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For Release — March 25, 2014

The Business Council calls for a final state budget that grows
New York jobs and the economy

ALBANY, N.Y. —As the Governor and New York State Legislature enter final budget negotiations, The Business Council of New York State, Inc. is calling for a final state budget that boost jobs and New York's economy.

“Job creation and economic growth are key to building strong communities in New York,” said Heather C. Briccetti, Esq., president and CEO of The Business Council of New York State, Inc. “Continuing to restrain spending, implementing broad-based tax reform and mandate relief need to be a priority for a final state budget.”

The Business Council supports adopting Governor Cuomo's tax package that will lower business tax burdens and produce significant job, income and economic benefits for New York.

A study earlier this year by The Public Policy Institute of New York State, Inc. (PPI), “Analysis of Economic Impacts of New York Corporate Income Tax Reform,” showed that when the tax reforms are fully adopted, major business and employment sectors will grow including construction, trades and business service sectors, manufacturing, and financial services.

Reforming the state's bank tax will eliminate provisions in the law that currently penalize banks for keeping jobs and resources in New York, reforms that already exist for the general business community. New York's share of U.S. employment in the financial sector has fallen since 1990. Banking jobs nation-wide have increased by 200,000 but New York's share of those jobs has declined by 100,000.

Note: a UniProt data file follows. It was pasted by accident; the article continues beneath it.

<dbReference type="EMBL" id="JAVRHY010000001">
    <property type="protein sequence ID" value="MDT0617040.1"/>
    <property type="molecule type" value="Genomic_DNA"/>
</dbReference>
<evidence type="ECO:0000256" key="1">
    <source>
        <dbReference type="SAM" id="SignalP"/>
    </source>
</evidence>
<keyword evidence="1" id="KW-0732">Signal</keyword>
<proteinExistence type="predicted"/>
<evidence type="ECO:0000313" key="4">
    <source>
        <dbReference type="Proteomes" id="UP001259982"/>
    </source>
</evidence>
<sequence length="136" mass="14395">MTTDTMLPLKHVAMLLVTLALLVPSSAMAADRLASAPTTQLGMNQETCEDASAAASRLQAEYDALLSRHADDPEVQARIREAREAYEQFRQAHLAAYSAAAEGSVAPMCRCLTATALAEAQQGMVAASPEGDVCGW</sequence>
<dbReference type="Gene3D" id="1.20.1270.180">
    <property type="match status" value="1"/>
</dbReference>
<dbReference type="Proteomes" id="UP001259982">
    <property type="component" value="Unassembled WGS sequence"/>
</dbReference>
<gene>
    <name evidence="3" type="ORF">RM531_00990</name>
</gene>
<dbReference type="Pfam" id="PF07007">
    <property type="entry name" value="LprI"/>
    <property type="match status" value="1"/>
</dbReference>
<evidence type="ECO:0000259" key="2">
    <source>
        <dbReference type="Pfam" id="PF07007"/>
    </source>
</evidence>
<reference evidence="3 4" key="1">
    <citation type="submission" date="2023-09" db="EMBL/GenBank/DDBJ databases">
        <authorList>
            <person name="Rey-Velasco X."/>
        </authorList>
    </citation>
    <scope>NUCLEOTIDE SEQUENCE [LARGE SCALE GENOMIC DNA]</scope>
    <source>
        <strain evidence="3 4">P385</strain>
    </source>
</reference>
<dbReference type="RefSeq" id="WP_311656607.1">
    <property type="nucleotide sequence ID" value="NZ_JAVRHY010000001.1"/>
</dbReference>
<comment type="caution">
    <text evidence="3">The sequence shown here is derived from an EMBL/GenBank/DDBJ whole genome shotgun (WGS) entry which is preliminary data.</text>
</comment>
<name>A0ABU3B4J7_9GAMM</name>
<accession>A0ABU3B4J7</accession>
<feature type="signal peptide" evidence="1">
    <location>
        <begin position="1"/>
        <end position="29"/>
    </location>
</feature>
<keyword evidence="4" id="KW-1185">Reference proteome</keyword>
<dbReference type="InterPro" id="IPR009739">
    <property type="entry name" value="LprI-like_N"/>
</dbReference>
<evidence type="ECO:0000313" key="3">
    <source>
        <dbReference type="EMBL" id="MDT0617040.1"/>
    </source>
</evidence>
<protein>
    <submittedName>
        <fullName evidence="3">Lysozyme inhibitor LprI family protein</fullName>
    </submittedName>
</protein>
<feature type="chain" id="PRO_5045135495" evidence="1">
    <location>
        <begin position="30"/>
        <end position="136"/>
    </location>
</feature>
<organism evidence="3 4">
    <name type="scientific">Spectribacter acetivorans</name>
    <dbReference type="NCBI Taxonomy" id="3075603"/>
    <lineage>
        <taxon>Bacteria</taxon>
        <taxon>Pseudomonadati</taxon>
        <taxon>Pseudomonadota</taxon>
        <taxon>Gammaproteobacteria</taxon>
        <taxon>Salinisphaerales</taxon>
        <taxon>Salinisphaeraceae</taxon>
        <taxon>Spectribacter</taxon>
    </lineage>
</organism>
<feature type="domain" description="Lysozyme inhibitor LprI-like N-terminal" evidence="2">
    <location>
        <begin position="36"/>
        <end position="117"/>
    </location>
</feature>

Among the other issues of concern to The Business Council in a final state budget:

Paid Family Leave
Reflecting an IDC priority, the Senate budget proposal would require businesses of 25 employees or more to provide up to six weeks of paid time off through the state's disability program would burden businesses, especially smaller ones.

Out-of-Network Mandates
New York's employers consistently rank health care costs as their top cost-of-doing business. It is imperative that the budget does not replace one problem with another by mandating further premium increases. Mandating out-of-network coverage, as currently proposed reduces consumer choice and significantly increases the cost of coverage.

Energy Tax
The proposal to eliminate the 18-a utility surcharge on facilities that utilize significant amounts of energy — schools, manufacturers, hospitals, and municipalities — would provide significant and meaningful relief. Ultimately, this will allow manufacturers and employers to save several thousand per month that could be reinvested in jobs and economic growth.

Campaign Finance Reform
Current campaign finance reform proposals would unfairly restrict business contributions. The Business Council supports a system that treats all contributors equally under the law. Additionally, proposing surcharges on settlements under the state's security fraud law, known as the Martin Act, to generate revenues to support a new public campaign financing fund is a bad idea. Penalties and settlements should never be based on the need to pay for a spending line in the state budget.

Brownfields
The Executive Budget proposed to extend the state's brownfield cleanup program and tax incentives, but with overly restrictive changes. The Business Council supports an extension and targeted reform that will continue to promote the repurposing of old industrial property, particularly in upstate areas.

Additionally, The Business Council supports increased funding for New York's tourism industry as well as educational initiatives for workforce development.

For more on The Business Council of New York State, Inc.'s agenda visit www.bcnys.org or view FIX NY: The Business Council 2014 Legislative & Regulatory Agenda.